By Mary Scullion

One year ago, the city of Philadelphia was in the throes of the historical visit of Pope Francis. For two days, hundreds of thousands of people experienced spiritual uplift and hope in the glow of this remarkable global religious leader.

Many people expressed a sense that the Holy Father's visit as a transformational moment for our city. It is worth looking a back, a year later, to see what transformation has occurred.

Project HOME and many of our partners marked the papal visit by spearheading the Mercy and Justice campaign, to give concrete expression to the pope's global challenge that we reach out to those on the margins in compassion and justice. The campaign raised more than $1.4 million for the special Francis Fund to address the concrete needs of those struggling in the Philadelphia region and Camden. It also generated more than 20,000 messages to Congress to end hunger and homelessness in our nation.

Those efforts culminated in the pope's personal visit to the Knotted Grotto, the public art installation in which more than 150,000 people had written their "knots" - their struggles, prayers, and hopes. In blessing the knots, Pope Francis affirmed that this public sharing of our struggles and yearnings is a taproot of real power for transformation.

The concrete artifacts of that remarkable moment live on. The original wooden structure of the Knotted Grotto now has a permanent home in the "Garden of Peace" courtyard outside Francis House of Peace, a new permanent housing residence for formerly homeless persons that was named in honor of the pope. The 150,000 cloth knots that were attached to the Grotto will be included in the insulation of Project HOME's next residence, currently under construction at 2415 N. Broad St.

Other tangible fruit was borne of the papal visit. More than 60 organizations and ministries that received support from the Francis Fund have been able to expand urgently needed services. Dawn's Place, a refuge for women escaping trafficking, doubled its residential space. Cathedral Kitchen in Camden has been able to expand workforce-development and job-training programs for many of the city's unemployed. KleinLife was able to expand its meal program to homebound seniors.

While it is certainly harder to track, we believe the outreach to Congress, in tandem with the Holy Father's speech on Capitol Hill, also planted seeds of new possibilities. Just a few weeks after the pope's visit, U.S. Sen. Bob Casey (D., Pa.) came to town to tout new legislation to meet the needs of young people experiencing or at risk of homelessness. Earlier this summer, House Speaker Paul Ryan (R., Wis.) introduced a series of proposals to provide support and opportunity for Americans in poverty - and it displayed significantly greater understanding and empathy than his previous rhetoric and policy ideas.

Locally, we see the sprouting of seeds of mercy and justice. We are grateful for renewed energy and commitment from local leaders, including the Kenney administration's 100-Day Street Homelessness Challenge, with intensified outreach efforts and greater community involvement to foster new and effective approaches. More schools are seeking opportunities for education and service experiences. More civic leaders are acknowledging the need for community investment and seeking ways to be part of the solution. Local leaders are seeking justice for immigrants, embracing our Muslim citizens, and calling for criminal justice system reform.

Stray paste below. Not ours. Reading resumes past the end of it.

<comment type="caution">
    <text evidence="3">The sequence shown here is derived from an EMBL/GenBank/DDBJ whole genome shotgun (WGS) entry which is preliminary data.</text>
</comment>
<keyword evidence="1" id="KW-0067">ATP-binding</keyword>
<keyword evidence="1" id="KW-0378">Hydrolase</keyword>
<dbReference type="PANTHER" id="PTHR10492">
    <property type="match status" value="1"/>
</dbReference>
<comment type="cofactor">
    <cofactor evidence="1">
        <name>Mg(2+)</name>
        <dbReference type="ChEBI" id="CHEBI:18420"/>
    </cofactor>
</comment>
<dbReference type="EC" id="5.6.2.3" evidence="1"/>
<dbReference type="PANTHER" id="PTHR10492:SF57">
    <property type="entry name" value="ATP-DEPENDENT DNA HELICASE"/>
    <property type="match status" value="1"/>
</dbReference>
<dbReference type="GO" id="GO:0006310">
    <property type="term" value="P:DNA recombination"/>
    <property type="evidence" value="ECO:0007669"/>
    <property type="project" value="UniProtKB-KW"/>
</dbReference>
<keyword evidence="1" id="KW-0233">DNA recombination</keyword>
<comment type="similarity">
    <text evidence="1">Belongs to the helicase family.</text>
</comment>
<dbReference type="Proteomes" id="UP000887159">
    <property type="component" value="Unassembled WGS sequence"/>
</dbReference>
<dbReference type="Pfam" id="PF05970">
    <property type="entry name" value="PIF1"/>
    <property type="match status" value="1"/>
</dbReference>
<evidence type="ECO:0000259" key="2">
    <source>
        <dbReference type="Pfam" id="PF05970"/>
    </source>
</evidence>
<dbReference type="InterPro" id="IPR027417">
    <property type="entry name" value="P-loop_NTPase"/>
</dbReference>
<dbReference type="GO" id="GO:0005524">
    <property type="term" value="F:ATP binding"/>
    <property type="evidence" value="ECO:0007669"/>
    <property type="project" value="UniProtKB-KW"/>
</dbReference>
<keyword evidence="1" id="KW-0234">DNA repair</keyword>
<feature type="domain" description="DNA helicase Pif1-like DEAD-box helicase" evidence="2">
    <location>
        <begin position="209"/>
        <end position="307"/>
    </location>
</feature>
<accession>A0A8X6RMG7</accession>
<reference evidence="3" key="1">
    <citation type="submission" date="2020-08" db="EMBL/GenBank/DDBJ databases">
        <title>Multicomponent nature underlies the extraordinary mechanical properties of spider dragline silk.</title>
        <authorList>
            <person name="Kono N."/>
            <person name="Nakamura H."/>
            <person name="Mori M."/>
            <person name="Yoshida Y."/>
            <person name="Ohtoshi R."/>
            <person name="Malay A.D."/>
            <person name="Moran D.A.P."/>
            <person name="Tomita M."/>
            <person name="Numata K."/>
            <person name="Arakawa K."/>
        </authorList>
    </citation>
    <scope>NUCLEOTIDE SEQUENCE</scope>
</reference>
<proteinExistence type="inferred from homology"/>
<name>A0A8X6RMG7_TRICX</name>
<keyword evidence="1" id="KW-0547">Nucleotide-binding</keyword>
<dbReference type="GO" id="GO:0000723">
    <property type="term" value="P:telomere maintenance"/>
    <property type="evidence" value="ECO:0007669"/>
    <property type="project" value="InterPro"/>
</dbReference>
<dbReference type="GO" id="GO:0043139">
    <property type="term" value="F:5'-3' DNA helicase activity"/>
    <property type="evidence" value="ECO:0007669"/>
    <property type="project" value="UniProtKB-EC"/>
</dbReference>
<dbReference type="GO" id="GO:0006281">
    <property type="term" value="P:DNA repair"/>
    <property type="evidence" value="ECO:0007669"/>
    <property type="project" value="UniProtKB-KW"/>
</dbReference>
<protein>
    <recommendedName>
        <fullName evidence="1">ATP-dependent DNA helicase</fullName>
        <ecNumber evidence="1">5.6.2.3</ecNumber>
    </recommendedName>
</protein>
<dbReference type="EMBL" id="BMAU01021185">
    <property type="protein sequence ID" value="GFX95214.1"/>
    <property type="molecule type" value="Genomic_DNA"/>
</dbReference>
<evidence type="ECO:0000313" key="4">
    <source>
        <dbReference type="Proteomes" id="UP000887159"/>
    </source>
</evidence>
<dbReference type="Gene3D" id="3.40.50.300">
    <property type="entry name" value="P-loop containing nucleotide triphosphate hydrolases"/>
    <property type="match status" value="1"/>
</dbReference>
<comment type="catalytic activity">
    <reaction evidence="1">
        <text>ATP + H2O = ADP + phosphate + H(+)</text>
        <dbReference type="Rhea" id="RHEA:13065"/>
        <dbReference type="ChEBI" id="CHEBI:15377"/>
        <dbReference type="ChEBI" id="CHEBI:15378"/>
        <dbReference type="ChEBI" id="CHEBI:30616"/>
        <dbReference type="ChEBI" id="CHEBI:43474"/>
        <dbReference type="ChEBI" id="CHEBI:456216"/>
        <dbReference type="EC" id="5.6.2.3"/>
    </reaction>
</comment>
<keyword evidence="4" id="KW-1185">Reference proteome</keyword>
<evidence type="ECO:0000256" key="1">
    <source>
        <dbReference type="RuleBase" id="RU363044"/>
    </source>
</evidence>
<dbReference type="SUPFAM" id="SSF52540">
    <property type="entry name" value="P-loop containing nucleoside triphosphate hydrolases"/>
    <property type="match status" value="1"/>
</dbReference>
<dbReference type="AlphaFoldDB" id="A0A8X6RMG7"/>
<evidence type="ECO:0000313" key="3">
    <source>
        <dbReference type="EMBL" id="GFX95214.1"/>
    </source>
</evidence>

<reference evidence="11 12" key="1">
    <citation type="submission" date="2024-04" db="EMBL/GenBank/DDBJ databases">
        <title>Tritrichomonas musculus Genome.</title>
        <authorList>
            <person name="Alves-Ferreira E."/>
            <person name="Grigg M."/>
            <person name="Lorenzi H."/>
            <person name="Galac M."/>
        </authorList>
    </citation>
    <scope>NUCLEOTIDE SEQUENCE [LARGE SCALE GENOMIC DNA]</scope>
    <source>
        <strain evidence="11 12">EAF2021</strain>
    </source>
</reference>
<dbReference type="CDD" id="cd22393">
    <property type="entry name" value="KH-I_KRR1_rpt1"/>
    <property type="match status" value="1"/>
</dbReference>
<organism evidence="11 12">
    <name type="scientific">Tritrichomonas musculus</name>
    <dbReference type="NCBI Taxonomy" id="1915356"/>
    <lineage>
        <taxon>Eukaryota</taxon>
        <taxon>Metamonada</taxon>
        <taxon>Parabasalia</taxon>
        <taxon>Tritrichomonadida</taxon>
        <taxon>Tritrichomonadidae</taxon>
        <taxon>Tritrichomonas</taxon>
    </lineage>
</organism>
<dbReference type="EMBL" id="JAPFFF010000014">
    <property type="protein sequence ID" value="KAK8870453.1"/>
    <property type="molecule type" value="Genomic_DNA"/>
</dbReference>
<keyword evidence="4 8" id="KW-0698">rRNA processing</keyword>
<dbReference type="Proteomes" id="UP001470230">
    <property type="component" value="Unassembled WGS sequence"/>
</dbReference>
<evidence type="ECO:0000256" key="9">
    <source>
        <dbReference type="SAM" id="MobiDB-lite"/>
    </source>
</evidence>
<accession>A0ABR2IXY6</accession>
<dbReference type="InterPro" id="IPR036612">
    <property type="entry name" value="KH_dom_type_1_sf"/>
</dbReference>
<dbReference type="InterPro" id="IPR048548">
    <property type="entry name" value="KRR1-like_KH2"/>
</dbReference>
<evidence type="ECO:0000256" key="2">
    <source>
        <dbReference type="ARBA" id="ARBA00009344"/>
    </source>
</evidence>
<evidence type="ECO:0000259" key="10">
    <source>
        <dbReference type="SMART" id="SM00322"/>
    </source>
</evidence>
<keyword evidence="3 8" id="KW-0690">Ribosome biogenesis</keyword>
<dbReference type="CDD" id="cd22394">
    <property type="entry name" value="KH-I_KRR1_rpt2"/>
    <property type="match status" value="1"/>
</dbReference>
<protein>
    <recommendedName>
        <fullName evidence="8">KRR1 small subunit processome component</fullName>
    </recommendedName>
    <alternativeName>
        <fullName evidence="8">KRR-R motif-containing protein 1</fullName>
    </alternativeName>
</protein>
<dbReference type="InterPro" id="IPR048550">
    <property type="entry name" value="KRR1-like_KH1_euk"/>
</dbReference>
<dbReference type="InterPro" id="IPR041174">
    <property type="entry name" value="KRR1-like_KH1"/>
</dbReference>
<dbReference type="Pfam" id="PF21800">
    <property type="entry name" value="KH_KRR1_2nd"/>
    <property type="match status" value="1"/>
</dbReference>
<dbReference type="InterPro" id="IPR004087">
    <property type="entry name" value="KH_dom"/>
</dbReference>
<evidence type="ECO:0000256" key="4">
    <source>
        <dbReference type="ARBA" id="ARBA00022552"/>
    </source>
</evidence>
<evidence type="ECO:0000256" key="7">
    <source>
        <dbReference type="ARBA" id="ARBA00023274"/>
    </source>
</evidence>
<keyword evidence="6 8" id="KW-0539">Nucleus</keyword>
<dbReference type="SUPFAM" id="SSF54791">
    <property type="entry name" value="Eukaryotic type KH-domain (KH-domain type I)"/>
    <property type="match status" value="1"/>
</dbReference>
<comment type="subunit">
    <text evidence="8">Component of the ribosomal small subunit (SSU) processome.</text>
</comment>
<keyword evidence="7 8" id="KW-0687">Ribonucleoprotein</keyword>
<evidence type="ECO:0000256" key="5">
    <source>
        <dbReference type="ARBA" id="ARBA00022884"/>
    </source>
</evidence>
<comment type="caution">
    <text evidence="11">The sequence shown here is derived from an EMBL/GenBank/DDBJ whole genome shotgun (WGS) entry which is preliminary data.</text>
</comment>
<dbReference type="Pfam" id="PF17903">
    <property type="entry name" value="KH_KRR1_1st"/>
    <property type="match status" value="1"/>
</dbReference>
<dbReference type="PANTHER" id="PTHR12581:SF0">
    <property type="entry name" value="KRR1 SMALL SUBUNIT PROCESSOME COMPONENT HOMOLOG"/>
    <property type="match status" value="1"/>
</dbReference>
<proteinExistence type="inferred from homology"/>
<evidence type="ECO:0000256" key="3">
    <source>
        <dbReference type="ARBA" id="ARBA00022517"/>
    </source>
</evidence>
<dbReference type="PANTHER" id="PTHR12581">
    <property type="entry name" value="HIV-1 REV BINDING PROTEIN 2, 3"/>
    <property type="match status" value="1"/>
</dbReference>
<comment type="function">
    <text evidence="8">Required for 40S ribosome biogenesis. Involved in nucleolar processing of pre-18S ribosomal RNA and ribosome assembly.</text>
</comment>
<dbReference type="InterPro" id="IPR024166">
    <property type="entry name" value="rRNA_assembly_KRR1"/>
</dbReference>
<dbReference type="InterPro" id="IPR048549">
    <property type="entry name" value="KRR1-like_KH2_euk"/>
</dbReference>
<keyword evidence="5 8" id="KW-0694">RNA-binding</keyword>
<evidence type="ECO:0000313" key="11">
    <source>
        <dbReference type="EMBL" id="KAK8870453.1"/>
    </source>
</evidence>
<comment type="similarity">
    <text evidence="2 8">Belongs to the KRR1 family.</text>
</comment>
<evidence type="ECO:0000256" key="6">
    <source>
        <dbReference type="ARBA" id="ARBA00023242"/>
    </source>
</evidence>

At the same time, we must acknowledge that the political climate in our nation has soured in almost unimaginable ways. We are seeing the ugly reemergence of our nation's nascent xenophobia and crude nationalism, fueled in part by economic anxieties and global violence. On a daily basis, we hear rhetoric and witness actions that are in stark contrast to the spirit of mercy and justice preached by Pope Francis.

Clearly, we must continue our efforts to meet the needs of our sisters and brothers struggling with poverty, homelessness, addiction, and social marginalization. Just as clearly, we need to engage in serious social dialogue, countering the negative and dehumanizing rhetoric, instead putting forth a vision of human dignity, community, hospitality, and strength in our diversity. As with the Knotted Grotto which the Holy Father blessed, we must recognize that we all share struggles - but these struggles carry the possibility of a more authentic and whole humanity for all of us.

It is one thing to plant seeds. But those seeds must be watered and fragile sprouts tended to if we desire a real harvest. Those two remarkable days last September planted seeds of mercy and justice - and we have seen green shoots emerge from the soil. But the work of mercy and justice is ongoing. It is our work.

When we are gifted by experiences of hope - such as Pope Francis' visit last year - our task is to turn that hope into reality.

Sister Mary Scullion, a member of the Religious Sisters of Mercy order, is executive director of Project HOME.